Cover: © James A. Rock & Co., Publishers, 2002.|
John J. McAleer: The Making of
by Mark Fullmer
I did not intend, when I first began pawing through the Rex Stout papers at the John J. Burns Library, to write about the making of a biography.
Rex Stout was, after all, the subject of the papers. The definitive biography on the man would be my most useful reference, but it certainly couldn’t be a subject in its own right. Thinking this, I set out to turn up an undiscovered piece of the detective fiction writer’s life and to tell its story.
But as I pawed further, I began to realize that the 621-page biography had done a rigorous telling of every piece—so rigorous, in fact, that I was a little awed by the astoundingly thorough biographer behind the project.
I scanned a six-year long correspondence between the writer and his biographer. I watched the relationship—and the biographical project—develop from an initial, self-conscious fan letter, to mutual respect and attempts at scholarship, to, finally, a consuming labor of love: an authorized literary biography.
I read a memo that in 1976 was circulating at Little, Brown and Company. It declared that their forthcoming Rex Stout biography would be unique in American letters: researched during the subject’s lifetime and with his active participation, it simultaneously incorporated a historical retrospective at the time of the subject’s death.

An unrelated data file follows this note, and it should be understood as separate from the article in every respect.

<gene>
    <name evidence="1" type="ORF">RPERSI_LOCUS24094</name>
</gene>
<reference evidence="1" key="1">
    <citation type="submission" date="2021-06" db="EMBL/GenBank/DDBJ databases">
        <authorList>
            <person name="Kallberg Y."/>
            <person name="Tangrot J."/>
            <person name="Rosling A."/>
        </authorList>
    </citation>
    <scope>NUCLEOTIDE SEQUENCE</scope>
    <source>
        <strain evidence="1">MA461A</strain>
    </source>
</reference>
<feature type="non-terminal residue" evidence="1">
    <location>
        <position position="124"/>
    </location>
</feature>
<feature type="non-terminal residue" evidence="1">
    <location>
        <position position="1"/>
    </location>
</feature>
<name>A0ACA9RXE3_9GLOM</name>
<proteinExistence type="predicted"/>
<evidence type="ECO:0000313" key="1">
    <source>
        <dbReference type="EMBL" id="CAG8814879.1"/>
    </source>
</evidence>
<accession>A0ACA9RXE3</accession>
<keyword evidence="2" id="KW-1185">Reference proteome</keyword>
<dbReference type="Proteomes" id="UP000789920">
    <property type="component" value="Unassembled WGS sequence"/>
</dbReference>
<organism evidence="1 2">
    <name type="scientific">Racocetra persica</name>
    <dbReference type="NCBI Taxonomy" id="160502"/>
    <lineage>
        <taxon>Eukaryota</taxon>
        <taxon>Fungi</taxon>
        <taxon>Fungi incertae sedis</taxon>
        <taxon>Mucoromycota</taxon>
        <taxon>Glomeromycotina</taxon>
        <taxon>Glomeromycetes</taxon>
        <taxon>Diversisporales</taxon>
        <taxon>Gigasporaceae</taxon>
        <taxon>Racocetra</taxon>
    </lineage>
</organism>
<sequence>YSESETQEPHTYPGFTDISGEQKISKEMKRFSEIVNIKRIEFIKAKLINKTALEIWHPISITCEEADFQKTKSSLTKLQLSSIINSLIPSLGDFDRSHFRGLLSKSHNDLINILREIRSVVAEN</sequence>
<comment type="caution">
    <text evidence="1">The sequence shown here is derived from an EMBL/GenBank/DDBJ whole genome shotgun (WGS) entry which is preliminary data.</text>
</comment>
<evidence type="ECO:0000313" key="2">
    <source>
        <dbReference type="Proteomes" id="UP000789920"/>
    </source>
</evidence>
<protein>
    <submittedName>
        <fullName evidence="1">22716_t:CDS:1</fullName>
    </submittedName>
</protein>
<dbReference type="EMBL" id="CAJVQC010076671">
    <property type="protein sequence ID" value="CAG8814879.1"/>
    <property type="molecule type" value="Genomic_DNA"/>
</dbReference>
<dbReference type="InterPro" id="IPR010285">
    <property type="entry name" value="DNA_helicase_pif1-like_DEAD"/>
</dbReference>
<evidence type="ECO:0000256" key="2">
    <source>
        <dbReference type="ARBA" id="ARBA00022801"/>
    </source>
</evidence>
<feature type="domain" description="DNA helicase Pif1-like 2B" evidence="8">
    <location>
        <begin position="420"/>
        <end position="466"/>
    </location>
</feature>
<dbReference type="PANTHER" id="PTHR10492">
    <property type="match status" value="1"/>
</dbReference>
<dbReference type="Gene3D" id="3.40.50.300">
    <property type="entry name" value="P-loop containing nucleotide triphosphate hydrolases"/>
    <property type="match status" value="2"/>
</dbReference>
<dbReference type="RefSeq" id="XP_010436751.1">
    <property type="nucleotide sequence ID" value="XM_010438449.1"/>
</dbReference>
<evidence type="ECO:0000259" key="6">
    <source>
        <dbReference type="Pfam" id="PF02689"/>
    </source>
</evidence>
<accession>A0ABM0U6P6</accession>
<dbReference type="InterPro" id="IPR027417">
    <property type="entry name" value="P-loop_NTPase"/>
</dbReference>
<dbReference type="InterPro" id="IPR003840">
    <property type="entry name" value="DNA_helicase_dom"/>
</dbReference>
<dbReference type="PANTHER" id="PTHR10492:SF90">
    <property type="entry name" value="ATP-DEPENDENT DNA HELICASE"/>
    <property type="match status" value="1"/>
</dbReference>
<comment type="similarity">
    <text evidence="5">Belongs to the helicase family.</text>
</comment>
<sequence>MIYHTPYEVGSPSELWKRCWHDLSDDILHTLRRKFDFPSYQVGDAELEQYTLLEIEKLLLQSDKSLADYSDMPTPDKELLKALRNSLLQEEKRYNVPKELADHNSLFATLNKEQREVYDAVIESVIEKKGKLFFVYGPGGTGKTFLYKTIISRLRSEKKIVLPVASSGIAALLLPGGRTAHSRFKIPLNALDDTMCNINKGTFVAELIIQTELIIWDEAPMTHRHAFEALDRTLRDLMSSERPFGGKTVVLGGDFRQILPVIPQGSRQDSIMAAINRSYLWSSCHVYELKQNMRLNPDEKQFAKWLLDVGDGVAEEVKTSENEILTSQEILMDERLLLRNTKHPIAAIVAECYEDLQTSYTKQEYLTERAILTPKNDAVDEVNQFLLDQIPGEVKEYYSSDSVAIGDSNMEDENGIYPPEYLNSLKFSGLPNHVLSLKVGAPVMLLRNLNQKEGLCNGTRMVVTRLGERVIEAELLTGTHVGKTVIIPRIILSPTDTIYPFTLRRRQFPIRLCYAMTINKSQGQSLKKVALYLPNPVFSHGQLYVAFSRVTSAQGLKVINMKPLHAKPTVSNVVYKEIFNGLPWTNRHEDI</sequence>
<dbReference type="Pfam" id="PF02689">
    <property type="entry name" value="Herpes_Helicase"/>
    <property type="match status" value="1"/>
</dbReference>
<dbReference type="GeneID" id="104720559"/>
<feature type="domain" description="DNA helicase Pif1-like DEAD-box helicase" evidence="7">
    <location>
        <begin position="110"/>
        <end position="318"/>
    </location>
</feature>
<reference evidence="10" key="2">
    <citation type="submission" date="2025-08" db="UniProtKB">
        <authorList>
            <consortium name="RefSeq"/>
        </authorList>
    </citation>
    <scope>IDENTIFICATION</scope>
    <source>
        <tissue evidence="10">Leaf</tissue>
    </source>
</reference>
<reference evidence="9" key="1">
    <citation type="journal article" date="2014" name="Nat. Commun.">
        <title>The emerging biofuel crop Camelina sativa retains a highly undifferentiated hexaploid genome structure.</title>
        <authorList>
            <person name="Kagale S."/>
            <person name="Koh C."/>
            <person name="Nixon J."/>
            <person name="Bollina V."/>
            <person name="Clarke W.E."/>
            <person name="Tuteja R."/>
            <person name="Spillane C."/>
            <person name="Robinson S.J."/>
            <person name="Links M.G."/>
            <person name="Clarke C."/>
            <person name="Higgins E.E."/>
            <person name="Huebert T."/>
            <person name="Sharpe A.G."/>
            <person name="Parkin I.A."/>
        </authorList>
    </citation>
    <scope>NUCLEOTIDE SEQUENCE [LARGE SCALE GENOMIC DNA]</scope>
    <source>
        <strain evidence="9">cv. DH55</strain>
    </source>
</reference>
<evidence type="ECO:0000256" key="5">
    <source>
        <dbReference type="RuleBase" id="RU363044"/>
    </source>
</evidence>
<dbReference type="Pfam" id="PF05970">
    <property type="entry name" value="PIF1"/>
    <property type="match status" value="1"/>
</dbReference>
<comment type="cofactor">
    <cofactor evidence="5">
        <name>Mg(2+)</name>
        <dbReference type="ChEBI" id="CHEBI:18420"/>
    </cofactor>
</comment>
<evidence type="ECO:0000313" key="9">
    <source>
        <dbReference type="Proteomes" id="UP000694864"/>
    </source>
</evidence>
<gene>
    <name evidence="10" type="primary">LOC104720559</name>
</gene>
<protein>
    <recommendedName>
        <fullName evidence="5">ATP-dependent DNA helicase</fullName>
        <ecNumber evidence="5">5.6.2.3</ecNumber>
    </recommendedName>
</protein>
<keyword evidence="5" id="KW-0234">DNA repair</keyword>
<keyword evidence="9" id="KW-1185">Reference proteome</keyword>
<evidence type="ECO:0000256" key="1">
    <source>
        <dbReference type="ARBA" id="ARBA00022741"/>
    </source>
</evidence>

I considered the materials. A biographer’s avocation turned vocation, dovetailing with his adored detective fiction writer’s death. Fascinating. A hefty literary research project, completed without the aid of email, online bibliographies, databases, fully searchable texts: the story had historical perspective on literary research. A professor writing about and teaching detective fiction: it even had something to say about the boundaries of the literary canon. And this story hadn’t been told.
Taking stock of the limited time I could devote, I determined a realistic scope: my project would offer a glance at some of the processes and problems in literary biography and would attempt to sketch a biographical glimpse of Rex Stout, and of his biographer, John J. McAleer.
The Little, Brown memo called the biography a “major publishing event.” What, I wanted to know, was the reception of McAleer’s biography in detective fiction circles? In literary scholarship in general? In 1896, Yale English professor William Lyon Phelps offered a “Modern Novel” course, unheard of at the time in large universities. Phelps helped make Howells, Hardy, James, Stevenson, and Kipling legitimate subjects of literary study. What, I wondered, was the lasting impact of McAleer’s efforts to make Rex Stout—and more generally, detective fiction—legitimate? I like to think this project offers a starting point from which to examine these bigger context questions.